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Friday, July 17, 2020

'A seldom seen niece': Trump fires back at Mary Trump over tell-all book


President Donald Trump on Friday broke his silence on a tell-all book that dives into the president's upbringing and family life, distancing himself from his author niece and calling her a "mess."

"Mary Trump, a seldom seen niece who knows little about me, says untruthful things about my wonderful parents (who couldn’t stand her!) and me, and violated her NDA," Trump wrote on Twitter. "She’s a mess! Many books have been written about me, some good, some bad. Both happily and sadly, there will be more to come!"

The book by Mary Trump, daughter of the president's late older brother, Fred Trump, Jr., is an unflattering portrayal of a president the author alleges is a serial liar suffering from multiple psychological disorders as a result of a fraught relationship with his parents.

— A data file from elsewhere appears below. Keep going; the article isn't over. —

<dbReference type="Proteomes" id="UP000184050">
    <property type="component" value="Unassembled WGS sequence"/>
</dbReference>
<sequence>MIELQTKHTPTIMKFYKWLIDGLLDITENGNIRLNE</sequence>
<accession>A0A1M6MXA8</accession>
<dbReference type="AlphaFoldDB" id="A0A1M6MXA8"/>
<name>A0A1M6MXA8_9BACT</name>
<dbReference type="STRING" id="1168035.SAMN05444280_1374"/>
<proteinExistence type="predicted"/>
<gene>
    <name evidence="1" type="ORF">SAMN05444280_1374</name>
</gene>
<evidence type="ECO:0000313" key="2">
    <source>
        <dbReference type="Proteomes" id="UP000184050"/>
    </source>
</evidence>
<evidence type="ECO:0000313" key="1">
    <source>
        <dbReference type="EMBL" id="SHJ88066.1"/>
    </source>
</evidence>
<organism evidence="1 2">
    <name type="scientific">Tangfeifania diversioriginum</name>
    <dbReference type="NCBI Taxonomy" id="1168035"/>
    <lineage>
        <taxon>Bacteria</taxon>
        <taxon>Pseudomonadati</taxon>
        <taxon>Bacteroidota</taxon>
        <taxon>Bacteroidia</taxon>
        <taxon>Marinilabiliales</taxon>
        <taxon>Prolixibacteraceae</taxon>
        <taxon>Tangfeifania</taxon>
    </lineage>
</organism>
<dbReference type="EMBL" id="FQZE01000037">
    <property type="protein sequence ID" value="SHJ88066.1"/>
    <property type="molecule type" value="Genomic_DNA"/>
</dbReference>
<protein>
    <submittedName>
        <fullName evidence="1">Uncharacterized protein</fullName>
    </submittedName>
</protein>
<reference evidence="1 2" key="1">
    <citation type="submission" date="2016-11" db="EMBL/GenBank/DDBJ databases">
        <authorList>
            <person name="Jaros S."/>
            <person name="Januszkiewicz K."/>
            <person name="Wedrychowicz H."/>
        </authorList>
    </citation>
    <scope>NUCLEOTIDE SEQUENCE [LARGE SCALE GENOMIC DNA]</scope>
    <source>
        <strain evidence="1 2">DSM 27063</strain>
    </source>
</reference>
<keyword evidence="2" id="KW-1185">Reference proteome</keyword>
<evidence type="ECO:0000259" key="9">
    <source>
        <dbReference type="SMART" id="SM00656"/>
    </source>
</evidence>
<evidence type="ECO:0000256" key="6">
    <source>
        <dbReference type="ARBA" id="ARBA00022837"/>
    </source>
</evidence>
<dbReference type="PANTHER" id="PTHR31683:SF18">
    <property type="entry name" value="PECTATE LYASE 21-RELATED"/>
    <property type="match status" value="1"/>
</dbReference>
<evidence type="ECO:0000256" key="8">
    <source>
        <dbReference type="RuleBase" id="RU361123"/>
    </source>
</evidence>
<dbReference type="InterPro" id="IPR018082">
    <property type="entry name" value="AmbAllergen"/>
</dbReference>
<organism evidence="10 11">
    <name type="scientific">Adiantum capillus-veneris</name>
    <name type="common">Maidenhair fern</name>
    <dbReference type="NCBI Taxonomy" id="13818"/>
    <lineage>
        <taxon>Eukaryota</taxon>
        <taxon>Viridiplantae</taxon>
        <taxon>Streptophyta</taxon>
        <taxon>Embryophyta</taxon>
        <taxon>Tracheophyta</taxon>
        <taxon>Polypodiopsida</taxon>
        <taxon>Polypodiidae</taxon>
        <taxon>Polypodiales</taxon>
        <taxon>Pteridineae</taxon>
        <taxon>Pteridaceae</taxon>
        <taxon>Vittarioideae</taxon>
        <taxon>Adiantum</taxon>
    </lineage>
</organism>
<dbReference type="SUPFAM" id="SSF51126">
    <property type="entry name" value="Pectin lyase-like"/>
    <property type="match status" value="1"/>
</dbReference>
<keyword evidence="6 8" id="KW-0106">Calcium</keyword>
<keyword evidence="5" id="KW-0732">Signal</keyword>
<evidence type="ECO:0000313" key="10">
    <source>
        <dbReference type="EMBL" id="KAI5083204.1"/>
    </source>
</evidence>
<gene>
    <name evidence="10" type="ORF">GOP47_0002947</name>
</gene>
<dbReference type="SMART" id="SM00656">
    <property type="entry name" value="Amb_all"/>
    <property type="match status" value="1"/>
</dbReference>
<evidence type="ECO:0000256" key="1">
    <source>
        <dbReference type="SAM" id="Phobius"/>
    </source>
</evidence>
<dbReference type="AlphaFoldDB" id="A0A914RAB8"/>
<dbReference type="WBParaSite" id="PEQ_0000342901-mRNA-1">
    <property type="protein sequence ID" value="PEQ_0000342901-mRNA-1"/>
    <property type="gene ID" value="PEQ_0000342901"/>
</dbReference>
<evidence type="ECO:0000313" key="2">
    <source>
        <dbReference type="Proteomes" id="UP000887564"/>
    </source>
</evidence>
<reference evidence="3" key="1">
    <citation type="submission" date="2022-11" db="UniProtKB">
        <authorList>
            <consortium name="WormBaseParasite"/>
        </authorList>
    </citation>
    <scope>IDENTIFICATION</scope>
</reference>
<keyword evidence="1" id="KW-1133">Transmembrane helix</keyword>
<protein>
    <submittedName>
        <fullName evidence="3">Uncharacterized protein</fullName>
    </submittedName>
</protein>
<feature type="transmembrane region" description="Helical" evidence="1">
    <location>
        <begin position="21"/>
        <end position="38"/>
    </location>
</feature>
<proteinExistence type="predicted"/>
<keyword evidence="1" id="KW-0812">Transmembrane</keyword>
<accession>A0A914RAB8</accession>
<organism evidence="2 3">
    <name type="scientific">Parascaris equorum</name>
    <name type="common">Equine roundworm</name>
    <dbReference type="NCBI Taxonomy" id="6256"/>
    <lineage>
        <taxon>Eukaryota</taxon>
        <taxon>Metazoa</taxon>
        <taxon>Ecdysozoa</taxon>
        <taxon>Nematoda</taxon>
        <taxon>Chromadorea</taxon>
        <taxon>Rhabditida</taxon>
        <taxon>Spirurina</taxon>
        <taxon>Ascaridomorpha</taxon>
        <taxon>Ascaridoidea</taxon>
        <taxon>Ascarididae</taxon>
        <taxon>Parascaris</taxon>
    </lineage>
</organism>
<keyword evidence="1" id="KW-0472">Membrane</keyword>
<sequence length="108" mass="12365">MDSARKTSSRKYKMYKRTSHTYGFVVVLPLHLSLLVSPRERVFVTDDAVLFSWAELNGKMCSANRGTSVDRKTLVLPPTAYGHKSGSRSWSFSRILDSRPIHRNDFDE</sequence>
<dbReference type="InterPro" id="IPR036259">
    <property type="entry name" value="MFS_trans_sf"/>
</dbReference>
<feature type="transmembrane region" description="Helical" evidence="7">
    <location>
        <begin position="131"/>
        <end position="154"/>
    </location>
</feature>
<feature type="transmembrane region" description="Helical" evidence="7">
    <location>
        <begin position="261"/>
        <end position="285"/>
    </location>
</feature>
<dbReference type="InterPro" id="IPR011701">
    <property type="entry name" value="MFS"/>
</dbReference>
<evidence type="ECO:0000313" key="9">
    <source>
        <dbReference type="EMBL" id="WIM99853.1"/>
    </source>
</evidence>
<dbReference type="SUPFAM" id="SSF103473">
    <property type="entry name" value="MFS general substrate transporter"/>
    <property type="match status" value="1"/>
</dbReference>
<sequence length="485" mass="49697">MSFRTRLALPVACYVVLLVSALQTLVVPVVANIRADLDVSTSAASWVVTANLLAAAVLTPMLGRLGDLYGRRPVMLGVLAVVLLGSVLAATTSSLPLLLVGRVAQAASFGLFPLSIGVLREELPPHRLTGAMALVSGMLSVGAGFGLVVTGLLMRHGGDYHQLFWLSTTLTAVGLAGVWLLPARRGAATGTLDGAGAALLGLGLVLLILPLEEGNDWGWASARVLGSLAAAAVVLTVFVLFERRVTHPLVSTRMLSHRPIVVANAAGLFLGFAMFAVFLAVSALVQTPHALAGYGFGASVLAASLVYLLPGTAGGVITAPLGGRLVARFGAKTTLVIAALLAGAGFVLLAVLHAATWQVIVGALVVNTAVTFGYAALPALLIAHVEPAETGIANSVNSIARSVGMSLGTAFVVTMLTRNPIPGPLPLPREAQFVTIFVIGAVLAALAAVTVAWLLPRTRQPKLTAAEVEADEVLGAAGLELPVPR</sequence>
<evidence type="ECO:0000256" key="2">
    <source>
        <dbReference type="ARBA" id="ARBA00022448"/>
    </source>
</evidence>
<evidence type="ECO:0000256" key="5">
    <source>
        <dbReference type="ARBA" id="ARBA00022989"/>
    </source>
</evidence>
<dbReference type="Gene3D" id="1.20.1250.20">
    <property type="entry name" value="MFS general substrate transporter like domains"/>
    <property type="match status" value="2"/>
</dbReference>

During an interview with MSNBC's Rachel Maddow on Thursday, Mary Trump also said that she had heard the president and other members of their family use anti-Semitic language and a derogatory slur on Black people.

Mary Trump's book is not the first damning account of the president, but its unique perspective from inside the family has propelled its popularity and intrigue. "Too Much and Never Enough: How My Family Created the World's Most Dangerous Man" is currently No. 1 on Amazon's bestseller list, selling more than 950,000 copies on its first day of release.

The Trump administration has denied the accounts in the book on the president's behalf, with White House Press Secretary Kayleigh McEnany characterizing it as a work of opportunistic fiction, asserting that the president maintained a healthy relationship with his parents.

“It's a book of falsehoods, and that‘s about it,“ McEnany said last week. “It‘s ridiculous, absurd allegations that has absolutely no bearing in truth.“

The Trump family tried to sue to stop the book's release, citing a family financial agreement from 2001 as grounds to halt Mary Trump and her publisher, Simon & Schuster, from publishing or discussing the book. But New York state courts ruled that the publishing house was free to release the book, which it did earlier this week, and that Mary Trump could discuss and publicize her work.



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